A Brief History Of The Polish Language
The Polish language belongs to the Slavic language family, which is the third-largest language family in Europe behind the Romance languages and the Germanic languages. All of these language families descend from proto-Indo-European, and they’ve continued to splinter over time. The Slavic languages broke off into East, South and West Slavic, and then West Slavic broke down even further into Czech–Slovak, Sorbian and Lechitic. It’s the last of these that Polish eventually evolved from.
The Polish language first distinguished itself from Lechitic in the 10th century, when the Polans tribe ruler Mieszko I united other tribes that spoke similar dialects. What really cemented the formation of the Polish language was the tribes’ adoption of Christianity, which brought with it the Latin alphabet. The first known sentence written in Polish is from the Book of Henryków, a text written in the 13th and 14th centuries by Cistercian monks.
Polish continued to develop as Poland’s influence grew, and by 1500, it had become a lingua franca in many parts of Europe. Polish remained prominent for a few hundred years, but its power waned at the end of the 18th century. The Polish-Lithuanian Commonwealth, as it was called at the time, was partitioned on three different occasions between 1772 and 1795 due to power struggles between Habsburg Austria, the Kingdom of Prussia and the Russian Empire. It wasn’t until the end of World War I in 1918 that Poland became its own sovereign state once again.
Despite attempts by Russians and Germans to suppress Polish, the language survived the partitions and continued to be spoken. The country was invaded once again during World War II and was affected by the USSR’s post-war communism, but it has had its own government since 1952. Polish is now an official language of the European Union and remains an important tool for communication in the region.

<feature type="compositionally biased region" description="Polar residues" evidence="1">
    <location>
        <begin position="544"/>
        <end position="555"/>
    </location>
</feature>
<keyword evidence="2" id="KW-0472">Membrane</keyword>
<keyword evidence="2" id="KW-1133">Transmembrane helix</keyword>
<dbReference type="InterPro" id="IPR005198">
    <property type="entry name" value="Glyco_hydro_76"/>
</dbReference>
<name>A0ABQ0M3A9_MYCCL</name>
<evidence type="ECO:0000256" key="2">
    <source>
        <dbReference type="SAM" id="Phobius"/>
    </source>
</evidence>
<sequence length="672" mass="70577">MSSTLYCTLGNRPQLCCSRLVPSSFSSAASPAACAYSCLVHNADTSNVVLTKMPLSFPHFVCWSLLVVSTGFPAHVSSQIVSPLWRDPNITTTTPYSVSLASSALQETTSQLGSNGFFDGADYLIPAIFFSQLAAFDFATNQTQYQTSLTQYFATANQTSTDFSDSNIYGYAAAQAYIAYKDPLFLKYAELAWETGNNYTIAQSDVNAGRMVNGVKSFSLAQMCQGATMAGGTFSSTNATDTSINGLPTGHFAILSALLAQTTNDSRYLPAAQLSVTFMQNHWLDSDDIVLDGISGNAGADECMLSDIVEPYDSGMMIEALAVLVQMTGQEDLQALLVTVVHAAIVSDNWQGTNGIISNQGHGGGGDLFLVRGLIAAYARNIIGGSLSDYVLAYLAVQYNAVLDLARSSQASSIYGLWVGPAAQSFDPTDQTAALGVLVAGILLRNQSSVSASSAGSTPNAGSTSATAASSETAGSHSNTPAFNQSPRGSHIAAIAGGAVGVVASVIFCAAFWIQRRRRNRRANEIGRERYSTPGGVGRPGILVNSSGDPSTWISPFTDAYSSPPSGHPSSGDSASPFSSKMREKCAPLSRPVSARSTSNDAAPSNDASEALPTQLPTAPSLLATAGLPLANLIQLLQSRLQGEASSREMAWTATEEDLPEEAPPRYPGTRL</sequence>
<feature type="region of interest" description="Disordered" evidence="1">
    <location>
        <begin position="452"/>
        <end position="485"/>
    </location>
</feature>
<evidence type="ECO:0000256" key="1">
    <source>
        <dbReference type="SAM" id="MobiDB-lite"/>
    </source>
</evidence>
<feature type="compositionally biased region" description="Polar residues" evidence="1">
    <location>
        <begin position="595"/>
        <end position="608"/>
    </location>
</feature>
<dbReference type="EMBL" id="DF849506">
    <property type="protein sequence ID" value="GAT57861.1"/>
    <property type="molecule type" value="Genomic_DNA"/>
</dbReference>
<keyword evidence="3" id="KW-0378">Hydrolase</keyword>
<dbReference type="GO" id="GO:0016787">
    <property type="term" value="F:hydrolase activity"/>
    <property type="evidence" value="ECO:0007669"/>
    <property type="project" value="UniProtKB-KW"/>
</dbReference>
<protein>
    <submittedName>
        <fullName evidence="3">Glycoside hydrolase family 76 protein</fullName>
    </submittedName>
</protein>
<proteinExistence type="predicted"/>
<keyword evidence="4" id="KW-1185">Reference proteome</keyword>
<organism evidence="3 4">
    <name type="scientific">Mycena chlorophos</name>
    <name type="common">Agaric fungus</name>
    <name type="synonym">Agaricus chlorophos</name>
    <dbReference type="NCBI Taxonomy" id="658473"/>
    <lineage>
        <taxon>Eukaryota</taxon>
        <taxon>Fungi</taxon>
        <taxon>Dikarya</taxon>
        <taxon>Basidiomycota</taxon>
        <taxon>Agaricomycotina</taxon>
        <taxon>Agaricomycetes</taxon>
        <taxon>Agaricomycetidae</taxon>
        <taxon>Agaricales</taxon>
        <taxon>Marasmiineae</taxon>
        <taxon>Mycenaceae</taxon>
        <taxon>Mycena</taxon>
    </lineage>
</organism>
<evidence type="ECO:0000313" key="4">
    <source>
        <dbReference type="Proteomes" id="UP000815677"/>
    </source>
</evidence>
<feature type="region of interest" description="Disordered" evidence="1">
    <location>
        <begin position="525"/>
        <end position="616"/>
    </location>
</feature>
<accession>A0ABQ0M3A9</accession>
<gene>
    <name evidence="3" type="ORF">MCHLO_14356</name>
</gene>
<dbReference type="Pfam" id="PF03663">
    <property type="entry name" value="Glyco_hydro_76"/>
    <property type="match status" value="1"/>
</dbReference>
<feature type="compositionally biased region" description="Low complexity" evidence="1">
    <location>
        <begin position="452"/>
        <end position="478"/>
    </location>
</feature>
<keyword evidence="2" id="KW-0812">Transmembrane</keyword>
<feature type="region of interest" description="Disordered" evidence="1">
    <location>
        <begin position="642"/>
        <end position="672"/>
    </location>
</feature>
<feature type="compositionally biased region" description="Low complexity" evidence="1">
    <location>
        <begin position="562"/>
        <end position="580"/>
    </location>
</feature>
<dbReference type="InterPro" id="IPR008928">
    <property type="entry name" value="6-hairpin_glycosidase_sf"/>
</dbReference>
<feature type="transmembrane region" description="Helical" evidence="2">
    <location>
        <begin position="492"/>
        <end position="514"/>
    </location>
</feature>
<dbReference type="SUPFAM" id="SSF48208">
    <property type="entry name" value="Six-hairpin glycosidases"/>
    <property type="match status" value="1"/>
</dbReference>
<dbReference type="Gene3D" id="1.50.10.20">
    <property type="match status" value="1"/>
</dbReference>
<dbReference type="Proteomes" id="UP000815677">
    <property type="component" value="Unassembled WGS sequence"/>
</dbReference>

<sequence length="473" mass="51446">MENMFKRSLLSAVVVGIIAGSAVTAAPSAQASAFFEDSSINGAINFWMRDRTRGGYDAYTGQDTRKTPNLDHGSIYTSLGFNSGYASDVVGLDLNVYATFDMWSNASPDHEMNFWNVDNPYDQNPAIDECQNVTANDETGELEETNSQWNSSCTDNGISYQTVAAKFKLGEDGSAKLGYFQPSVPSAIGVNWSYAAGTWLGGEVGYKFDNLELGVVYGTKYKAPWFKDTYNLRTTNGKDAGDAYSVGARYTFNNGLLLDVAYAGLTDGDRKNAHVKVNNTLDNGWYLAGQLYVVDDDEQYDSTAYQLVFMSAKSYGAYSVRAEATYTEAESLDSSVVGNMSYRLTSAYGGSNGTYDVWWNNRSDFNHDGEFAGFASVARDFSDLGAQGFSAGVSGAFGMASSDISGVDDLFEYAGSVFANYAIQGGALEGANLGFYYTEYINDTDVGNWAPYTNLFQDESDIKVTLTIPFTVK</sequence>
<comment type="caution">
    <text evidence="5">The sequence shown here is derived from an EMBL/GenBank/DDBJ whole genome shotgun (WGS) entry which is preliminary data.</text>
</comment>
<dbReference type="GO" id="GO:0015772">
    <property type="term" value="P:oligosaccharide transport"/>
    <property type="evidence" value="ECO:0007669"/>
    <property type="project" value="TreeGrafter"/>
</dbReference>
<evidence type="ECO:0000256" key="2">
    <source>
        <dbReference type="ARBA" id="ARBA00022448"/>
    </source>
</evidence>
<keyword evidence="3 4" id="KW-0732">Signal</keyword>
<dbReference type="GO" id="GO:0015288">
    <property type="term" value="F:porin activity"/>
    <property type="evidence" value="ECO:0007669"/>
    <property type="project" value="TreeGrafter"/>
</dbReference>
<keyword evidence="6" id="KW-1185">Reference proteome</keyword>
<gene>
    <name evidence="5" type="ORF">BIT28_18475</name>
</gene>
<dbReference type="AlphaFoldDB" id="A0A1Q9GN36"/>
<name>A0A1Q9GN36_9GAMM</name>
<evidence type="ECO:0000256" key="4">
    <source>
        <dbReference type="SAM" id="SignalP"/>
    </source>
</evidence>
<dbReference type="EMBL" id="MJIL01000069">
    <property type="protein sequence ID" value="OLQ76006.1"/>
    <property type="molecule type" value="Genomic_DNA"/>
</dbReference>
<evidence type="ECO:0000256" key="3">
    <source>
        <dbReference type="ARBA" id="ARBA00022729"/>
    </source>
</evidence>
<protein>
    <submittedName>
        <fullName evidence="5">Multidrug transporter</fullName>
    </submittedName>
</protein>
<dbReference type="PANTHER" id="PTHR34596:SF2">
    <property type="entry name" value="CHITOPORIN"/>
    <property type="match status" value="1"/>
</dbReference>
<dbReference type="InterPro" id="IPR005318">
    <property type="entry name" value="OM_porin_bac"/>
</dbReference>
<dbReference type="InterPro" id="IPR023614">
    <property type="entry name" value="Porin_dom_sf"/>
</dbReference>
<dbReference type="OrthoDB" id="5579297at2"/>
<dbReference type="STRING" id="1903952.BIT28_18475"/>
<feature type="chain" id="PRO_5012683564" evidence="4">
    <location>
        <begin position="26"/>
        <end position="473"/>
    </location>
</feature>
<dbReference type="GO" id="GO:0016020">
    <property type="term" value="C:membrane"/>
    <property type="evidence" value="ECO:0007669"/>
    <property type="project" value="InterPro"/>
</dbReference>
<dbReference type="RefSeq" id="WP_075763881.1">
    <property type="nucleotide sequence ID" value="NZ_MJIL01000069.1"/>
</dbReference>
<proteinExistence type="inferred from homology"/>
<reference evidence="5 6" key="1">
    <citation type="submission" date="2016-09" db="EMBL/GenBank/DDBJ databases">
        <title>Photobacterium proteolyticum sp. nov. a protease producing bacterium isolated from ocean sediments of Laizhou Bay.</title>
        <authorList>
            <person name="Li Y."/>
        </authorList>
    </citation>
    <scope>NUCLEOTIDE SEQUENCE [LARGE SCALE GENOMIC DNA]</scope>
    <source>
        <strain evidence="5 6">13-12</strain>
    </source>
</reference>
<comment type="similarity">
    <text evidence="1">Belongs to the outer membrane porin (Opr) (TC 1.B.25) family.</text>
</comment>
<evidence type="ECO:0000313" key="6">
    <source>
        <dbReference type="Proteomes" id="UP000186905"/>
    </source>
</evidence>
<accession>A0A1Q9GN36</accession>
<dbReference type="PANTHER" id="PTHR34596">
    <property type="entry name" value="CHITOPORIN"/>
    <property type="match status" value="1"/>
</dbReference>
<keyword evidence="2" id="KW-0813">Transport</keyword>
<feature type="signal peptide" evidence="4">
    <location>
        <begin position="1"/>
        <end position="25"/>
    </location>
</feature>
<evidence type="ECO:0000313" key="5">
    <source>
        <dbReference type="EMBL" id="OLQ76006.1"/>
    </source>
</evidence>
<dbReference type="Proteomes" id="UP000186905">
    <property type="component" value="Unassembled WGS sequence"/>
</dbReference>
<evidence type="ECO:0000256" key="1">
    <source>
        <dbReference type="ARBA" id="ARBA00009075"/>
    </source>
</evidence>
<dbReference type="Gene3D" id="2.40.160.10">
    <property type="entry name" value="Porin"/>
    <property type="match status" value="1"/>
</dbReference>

Where In The World Is Polish Spoken?
The Polish language is centered almost entirely around Poland, where it’s the official language. Surrounding countries including the Czech Republic, Belarus, Ukraine, Lithuania, Hungary and Slovakia also have sizable Polish minorities.
During World War II, many Polish speakers migrated to other countries around the world, including the United States, Israel, Brazil and Canada. In some of these countries, there are still Polish-speaking communities, but in others — including the United States — Polish isn’t spoken nearly as much by the migrants’ descendants. The Polish community worldwide is at this point much larger than the count of actual Polish speakers.
How Many People Speak Polish?
One count of Polish speakers equates to about 40,265,000 worldwide. A massive percentage of that comes from Poland, where pretty much all of the 38 million people in the population speak Polish. Of them, 36.5 million speak Polish natively.
No other populations come close to that number, but there are still a number of speakers in other parts of the world. Here’s where Polish speakers outside of Poland live: Germany (783,000), Lithuania (615,000), Israel (125,000), Russia (67,400), Czechia (33,600), Ukraine (18,700), Hungary (3,500), Slovakia (3,120) and Romania (2,080).
Why Learn Polish?
The Polish language is still widely spoken in Eastern Europe, so if you want to go to that region, that alone is reason to learn the Polish language. Because it’s based in the Latin alphabet, it can also be a bit more approachable than other Slavic languages, like Russian or Ukrainian. Polish can be a gateway Eastern European culture, which is too often overlooked because of the bias toward Western European culture in the United States.
Polish culture is rich, and learning the language can give you more access to it. You can cook Polish food using recipes in the original language, or you can read any of the many Polish poets and writers. The Polish language has a very long, fascinating history, and by learning it, you can become part of it too.